Rescue package offers lifeline for Mercer
One of Christchurch's oldest firms, Mercer Group, was thrown a $7 million lifeline this week.
The NZX-listed steel fabricating firm will remain a "penny dreadful" for some time with the shares trading at 1.6c a share following recent losses of $6.7m for the 2016 year.
Without approval of the $7m of new shareholder equity. Mercer's ability to continue as a going concern would be questionable according to an independent Simmons Corporate report.
The Simmons independent report was required for yesterday's annual meeting because interests associated with shareholder and former director Humphry Rolleston could end up with a 77 per cent stake if other shareholders declined to take part in a rights issue to raise the money.
The finely balanced report concluded the deal had merit despite questions about the definition of fairness to all the shareholders - they adopted the plan at yesterday's meeting.
"Unless alternative sources of capital are accessed in a relatively short period of time, the company will not be able to meet its debt repayment obligations and fund its working capital requirements," the Simmons report had said.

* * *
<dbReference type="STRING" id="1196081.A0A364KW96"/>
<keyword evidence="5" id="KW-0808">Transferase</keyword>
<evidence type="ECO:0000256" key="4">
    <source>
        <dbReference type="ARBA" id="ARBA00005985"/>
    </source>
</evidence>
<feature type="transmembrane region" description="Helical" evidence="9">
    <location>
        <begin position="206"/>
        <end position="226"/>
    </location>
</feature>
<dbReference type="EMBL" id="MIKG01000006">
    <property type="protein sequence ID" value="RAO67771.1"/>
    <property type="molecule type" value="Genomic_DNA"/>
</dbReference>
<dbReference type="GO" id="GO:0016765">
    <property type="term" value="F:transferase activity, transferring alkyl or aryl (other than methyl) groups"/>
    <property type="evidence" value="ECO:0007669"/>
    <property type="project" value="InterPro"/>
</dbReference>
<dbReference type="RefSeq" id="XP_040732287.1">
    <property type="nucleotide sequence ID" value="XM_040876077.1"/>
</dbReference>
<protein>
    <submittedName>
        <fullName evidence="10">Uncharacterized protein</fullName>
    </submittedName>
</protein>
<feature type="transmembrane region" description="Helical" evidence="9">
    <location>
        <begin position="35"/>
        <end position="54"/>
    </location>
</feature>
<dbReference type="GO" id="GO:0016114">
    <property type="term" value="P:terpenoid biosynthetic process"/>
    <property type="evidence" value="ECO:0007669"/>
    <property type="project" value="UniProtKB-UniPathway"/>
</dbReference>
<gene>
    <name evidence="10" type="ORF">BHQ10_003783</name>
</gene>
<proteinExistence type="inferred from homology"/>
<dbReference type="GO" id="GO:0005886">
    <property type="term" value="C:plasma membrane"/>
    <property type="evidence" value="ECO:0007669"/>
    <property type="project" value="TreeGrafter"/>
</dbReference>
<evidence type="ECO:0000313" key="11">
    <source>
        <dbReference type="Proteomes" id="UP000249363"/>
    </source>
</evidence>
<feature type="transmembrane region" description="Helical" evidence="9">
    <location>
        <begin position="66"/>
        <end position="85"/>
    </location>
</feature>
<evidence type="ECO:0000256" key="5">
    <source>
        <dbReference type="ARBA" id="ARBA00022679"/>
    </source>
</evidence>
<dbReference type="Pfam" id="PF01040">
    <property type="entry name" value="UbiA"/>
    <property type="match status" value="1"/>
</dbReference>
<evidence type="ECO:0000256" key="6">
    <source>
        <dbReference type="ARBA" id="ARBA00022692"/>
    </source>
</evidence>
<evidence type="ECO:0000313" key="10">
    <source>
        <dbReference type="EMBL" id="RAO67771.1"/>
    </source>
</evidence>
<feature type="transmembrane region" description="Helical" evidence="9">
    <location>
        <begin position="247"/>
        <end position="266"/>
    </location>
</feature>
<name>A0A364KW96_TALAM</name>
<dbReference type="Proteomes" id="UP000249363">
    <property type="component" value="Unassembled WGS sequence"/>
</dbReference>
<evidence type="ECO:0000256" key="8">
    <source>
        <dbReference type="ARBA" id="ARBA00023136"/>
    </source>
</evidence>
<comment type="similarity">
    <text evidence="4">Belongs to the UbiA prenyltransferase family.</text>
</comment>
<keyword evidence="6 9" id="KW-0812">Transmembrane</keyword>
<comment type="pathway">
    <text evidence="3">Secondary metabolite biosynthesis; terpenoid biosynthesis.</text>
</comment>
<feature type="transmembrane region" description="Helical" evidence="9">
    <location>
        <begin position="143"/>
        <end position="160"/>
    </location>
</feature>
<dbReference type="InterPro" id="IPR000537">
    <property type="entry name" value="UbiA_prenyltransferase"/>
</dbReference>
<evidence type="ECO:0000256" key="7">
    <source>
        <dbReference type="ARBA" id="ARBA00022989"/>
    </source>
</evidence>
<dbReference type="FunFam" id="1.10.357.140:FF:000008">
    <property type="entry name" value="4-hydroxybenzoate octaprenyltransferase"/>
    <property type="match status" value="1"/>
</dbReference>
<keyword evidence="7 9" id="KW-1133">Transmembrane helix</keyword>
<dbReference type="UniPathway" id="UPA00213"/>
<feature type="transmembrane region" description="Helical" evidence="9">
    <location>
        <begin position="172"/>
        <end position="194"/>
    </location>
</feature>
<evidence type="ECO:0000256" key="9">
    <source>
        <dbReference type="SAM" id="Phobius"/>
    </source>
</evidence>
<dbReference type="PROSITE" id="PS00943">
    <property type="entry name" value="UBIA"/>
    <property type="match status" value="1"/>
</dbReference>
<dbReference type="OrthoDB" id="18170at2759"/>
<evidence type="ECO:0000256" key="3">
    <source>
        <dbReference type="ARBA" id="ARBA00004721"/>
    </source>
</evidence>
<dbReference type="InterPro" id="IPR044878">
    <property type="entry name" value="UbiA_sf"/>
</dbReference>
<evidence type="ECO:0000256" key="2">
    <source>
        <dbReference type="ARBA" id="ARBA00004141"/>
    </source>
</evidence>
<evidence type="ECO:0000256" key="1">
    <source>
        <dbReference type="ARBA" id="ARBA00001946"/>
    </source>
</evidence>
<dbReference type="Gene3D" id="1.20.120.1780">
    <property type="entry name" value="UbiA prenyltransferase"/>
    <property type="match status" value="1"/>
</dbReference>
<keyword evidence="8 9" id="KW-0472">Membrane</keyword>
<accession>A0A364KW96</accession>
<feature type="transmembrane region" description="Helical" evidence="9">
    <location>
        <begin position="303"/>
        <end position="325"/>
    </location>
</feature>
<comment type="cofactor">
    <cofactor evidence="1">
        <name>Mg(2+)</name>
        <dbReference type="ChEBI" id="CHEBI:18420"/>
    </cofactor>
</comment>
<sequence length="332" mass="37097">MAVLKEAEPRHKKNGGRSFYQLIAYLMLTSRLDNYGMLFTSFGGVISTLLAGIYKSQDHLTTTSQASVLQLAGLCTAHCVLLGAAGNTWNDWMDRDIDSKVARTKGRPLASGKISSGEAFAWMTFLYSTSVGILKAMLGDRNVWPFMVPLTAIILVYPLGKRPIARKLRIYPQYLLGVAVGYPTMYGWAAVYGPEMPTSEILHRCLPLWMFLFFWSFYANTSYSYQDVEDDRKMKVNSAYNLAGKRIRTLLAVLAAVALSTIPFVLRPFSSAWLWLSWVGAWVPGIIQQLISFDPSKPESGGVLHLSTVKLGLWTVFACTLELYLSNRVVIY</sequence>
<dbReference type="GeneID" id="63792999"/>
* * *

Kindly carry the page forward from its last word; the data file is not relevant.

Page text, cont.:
Mercer had negligible cash on hand mid-year with $10.1m of interest-bearing debt including BNZ loans of $5.5m, a loan of $3.5 million from Gresham Finance (a Rolleston company), and some smaller loans on equipment.
The rights issue would be underwritten by Rolleston's company Asset Management which would receive a $280,773 underwriting fee.
About $4.5m of the $7m rights issue will be used to repay debt owing to BNZ and Gresham Finance when it is completed.
Meanwhile, Mercer is working with Fonterra to discover the cause of a collapsed silo at the Edendale milk factory in Southland in September.
The silo investigation at Edendale will determine if Mercer faces any "material outcome". It took several weeks to rectify the damage from the collapse.
Chief executive Richard Rookes highlighted Mercer's new path to design of food packaging and development of sterilisation technology called S-Clave.
The company sells a range of products within these divisions and continues its steel fabrication.
It recently sold some assets, restructured and relocated its head office back to Christchurch.